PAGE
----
If You Can Balance on One Leg, You'll Live Longer
Are you skilled at keeping your balance? Equilibrioception, unless it’s really bad, doesn’t usually attract our attention. However, the British Journal of Sports Medicine recently published a study that addressed this subject. The headline is quite controversial and could lead to misapprehension if you don’t spend a little time understanding what the study is all about.
The investigation concluded with the suggestion that the simple test of balancing on one leg for ten seconds should be applied in standard health examinations. It seems that whether or not people can do it affects their life expectancy.
There are many reasons for this that are well worth analyzing.
When they reach middle age, men and women should take the balance test.
The importance of being able to balance on one leg
This research work was both exhaustive and rigorous. Between 2009 and 2020, a team of scientists from the Clinimex Exercise Medicine clinic (Brazil) and the University of Bristol (UK) analyzed a group of 1,702 adults between the ages of 51 and 75.
Their objective was to identify a possible relationship between balance and life expectancy. If it was found to exist, they wanted to advance its understanding by identifying the variables that modulated the relationship. In these tests, patients were asked to balance on one leg. They had to hold that position for at least ten seconds.
It may sound surprisingly simple, but not all of the participants were able to do it. Moreover, as the years progressed, the exercise became even more complicated for them. The results were extremely clear as well as significant. Participants who were unable to complete the test were 84 percent more likely to die within the next ten years. This was often due to cardiovascular problems and strokes etc.
The findings indicate that whether an individual can stand on one leg for ten seconds is an extremely significant clinical test, which should be used frequently among middle-aged people.
From the age of 60, there are more problems in maintaining balance
The data showed that between the ages of 51 and 55, only five percent had balance problems. However, over the age of 60, about 37 percent had trouble standing on one leg for ten seconds. In their seventies, more than half had trouble completing the test.
This indicator correlates with health problems that usually appear in the sixth decade of life. It’s at that time that physical and cerebral decline begins at more significant levels. There are more bone injuries, more falls, muscle pain, difficulty working, the onset of dementia, weight gain, etc. All of this makes something as simple as balancing on one leg difficult.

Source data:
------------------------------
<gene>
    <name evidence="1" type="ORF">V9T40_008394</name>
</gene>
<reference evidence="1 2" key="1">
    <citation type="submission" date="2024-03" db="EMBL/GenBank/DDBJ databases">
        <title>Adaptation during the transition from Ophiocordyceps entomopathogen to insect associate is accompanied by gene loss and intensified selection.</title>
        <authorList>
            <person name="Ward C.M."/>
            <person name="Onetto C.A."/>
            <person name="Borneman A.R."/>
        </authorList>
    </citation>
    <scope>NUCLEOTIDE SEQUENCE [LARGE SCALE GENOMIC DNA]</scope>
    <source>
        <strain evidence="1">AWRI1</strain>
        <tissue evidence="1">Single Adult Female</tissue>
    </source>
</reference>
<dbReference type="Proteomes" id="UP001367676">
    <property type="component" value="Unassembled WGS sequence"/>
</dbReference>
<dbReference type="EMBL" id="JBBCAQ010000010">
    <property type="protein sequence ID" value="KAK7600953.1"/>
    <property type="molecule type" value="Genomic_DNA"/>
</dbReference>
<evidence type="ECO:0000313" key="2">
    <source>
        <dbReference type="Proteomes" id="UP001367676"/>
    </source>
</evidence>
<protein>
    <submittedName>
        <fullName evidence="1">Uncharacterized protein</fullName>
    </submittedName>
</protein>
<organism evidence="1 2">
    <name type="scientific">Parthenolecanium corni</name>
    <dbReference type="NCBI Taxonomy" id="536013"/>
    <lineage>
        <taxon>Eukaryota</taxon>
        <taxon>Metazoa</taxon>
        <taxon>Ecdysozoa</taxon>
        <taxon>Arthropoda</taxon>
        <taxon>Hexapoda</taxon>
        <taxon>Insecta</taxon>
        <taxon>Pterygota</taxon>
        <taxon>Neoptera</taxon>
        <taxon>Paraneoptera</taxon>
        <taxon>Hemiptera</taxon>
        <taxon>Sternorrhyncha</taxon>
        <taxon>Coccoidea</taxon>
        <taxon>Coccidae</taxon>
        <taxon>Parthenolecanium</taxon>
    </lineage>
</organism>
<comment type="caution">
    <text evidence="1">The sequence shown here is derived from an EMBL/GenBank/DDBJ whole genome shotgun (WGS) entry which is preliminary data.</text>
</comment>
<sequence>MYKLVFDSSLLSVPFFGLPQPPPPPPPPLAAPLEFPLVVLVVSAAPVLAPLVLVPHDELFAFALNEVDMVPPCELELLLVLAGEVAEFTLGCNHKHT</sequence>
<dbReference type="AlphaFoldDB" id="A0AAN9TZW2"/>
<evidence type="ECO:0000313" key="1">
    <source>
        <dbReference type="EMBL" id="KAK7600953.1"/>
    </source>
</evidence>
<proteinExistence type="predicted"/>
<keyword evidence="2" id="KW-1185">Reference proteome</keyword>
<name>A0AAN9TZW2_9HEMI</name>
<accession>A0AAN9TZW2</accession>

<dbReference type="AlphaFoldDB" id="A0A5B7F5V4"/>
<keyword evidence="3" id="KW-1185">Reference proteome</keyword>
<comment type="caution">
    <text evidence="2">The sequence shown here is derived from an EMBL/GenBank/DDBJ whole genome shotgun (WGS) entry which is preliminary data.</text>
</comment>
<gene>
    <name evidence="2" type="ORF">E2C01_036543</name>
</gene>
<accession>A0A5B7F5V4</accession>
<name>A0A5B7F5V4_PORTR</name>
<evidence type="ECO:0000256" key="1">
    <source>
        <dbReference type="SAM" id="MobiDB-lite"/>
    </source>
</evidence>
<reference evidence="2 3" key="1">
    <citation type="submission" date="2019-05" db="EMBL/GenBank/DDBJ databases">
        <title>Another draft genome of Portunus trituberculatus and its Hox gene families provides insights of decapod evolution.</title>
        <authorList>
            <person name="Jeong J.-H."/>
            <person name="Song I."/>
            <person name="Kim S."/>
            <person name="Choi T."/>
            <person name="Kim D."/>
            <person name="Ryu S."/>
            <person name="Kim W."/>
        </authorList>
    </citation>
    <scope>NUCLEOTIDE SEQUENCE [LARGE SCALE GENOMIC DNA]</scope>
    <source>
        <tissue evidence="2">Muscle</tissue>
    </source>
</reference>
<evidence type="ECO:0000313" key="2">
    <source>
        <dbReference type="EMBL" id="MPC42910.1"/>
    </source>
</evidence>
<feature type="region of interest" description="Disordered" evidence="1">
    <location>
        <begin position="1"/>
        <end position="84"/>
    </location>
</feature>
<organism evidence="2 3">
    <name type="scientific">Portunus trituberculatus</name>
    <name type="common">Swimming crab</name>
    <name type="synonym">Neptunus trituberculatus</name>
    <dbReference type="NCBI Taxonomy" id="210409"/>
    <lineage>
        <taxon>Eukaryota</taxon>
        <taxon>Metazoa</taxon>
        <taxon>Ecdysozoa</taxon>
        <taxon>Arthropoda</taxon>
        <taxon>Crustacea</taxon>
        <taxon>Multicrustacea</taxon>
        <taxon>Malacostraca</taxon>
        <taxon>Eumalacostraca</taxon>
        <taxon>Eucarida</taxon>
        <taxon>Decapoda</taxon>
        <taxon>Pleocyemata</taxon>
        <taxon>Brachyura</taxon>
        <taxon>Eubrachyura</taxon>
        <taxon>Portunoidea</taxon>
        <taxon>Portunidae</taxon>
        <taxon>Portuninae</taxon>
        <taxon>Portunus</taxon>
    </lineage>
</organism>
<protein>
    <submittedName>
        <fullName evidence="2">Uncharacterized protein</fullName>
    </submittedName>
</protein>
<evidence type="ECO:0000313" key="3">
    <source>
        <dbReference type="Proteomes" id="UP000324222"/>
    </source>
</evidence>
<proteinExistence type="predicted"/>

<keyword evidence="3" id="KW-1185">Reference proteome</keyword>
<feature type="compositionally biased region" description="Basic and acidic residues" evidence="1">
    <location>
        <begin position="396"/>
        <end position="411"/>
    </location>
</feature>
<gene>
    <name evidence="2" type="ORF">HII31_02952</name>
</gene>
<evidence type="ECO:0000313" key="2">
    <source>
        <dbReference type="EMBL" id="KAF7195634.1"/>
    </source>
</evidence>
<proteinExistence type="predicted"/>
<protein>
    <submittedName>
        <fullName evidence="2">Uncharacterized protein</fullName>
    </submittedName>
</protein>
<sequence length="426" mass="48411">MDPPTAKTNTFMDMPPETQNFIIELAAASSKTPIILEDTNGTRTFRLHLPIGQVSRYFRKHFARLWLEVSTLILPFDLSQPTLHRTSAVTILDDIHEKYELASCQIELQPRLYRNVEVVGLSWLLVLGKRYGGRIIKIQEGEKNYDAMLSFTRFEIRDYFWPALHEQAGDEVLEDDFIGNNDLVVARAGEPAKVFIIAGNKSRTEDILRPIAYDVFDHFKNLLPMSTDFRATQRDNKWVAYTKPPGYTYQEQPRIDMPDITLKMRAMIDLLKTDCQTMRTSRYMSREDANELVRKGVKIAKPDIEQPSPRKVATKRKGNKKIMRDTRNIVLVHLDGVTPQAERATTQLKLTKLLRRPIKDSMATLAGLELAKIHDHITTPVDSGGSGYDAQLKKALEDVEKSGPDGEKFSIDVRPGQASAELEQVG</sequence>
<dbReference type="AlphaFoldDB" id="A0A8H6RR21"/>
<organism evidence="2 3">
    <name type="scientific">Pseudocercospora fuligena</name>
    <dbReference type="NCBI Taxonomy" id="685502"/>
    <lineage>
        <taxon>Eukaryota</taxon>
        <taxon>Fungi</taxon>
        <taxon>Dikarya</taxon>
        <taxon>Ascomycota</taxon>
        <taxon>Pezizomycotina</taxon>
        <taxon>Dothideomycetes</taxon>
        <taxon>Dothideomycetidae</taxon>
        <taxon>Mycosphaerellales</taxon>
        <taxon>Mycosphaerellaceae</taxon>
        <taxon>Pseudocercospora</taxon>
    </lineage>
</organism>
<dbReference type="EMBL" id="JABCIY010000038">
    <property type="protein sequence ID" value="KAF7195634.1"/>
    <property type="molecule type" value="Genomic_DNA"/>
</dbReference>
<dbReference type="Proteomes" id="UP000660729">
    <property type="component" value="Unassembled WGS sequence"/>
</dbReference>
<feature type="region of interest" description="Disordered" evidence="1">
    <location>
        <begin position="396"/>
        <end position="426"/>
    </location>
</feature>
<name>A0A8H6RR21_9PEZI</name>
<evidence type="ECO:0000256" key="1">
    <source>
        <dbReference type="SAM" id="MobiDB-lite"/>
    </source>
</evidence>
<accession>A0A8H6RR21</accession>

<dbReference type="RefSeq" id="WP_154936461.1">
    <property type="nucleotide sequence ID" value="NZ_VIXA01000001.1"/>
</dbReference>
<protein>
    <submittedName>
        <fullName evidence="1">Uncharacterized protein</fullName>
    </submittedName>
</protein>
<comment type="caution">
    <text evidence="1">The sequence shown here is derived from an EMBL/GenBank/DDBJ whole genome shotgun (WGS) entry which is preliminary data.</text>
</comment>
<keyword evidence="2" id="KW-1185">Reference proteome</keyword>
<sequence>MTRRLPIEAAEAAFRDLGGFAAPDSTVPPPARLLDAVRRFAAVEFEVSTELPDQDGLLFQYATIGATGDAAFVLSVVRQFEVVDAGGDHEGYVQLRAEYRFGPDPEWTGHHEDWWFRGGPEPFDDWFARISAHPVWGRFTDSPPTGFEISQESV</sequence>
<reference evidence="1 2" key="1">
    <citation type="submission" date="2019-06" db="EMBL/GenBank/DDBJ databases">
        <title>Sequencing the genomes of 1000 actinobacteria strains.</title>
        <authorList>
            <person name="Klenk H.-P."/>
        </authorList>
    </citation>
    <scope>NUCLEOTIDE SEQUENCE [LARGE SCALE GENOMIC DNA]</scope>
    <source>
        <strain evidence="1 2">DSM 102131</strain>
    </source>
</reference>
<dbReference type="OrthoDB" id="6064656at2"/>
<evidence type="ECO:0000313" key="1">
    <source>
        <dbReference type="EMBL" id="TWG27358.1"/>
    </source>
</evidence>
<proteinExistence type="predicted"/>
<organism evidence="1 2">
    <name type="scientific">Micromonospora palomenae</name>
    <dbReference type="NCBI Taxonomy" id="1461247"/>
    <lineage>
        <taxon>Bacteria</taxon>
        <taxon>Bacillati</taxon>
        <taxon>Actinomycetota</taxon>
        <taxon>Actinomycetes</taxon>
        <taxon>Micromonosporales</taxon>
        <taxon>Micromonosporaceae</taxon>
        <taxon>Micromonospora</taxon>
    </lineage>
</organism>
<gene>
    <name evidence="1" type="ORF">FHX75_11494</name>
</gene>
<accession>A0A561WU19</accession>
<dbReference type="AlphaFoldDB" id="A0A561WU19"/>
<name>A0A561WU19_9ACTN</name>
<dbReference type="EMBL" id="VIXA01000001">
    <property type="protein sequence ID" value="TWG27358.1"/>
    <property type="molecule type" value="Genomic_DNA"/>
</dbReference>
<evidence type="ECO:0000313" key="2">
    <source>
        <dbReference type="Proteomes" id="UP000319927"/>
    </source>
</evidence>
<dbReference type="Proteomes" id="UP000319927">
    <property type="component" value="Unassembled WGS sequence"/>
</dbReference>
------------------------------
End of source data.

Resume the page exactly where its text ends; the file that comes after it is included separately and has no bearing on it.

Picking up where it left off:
What does the problem of maintaining balance have to do with life expectancy?
The inability to stand without support on one leg for ten seconds isn’t a health problem in itself, but an indicator of others. Indeed, the fact of not being able to do it may be due to latent diseases. These silent conditions that reduce longevity can be multiple and, as we mentioned earlier, they usually appear between the ages of 60 and 70.
As a rule, there may be several of the following dimensions (some more serious than others):
- Neurodegenerative diseases, such as dementia.
- Bone and muscle problems.
- Cardiovascular problems.
- Metabolic disorders.
- Sleep problems or accumulated tiredness.
- Ear problems.
Failing to maintain balance for ten seconds on one leg is associated with an increased risk of death over the next ten years.
What can you do to improve your balance?
As we already mentioned, the ability to balance on one leg beyond the age of 60 suggests that the individual is in good general health. It means that their bones are still strong and that their endurance, coordination, and muscle strength are adequate. Also, a good part of their neurological processes are continuing to function optimally.
The results of this study don’t suggest that you should try and learn the balancing skills of a tightrope walker but you should certainly take care of your general health and ensure that your coordination, movements, resistance, flexibility, and breathing are adequate.
Whatever age you are, it doesn’t hurt to start practicing some sport. Going for a daily walk, practicing yoga, aerobic resistance exercises, and taking care of your weight are essential. As is keeping an active brain, getting enough sleep, not smoking, and addressing factors such as high blood pressure or cholesterol.
Also, you should have periodic medical check-ups and remember that having good balance can prolong your life. In fact, make sure you stay active in both body and mind.It might interest you...
All cited sources were thoroughly reviewed by our team to ensure their quality, reliability, currency, and validity. The bibliography of this article was considered reliable and of academic or scientific accuracy.
- Araujo CG, de Souza E Silva CG, Laukkanen JA, Fiatarone Singh M, Kunutsor S, Myers J, Franca JF, Castro CL. Successful 10-second one-legged stance performance predicts survival in middle-aged and older individuals. Br J Sports Med. 2022 Jun 21:bjsports-2021-105360. doi: 10.1136/bjsports-2021-105360. Epub ahead of print. PMID: 35728834.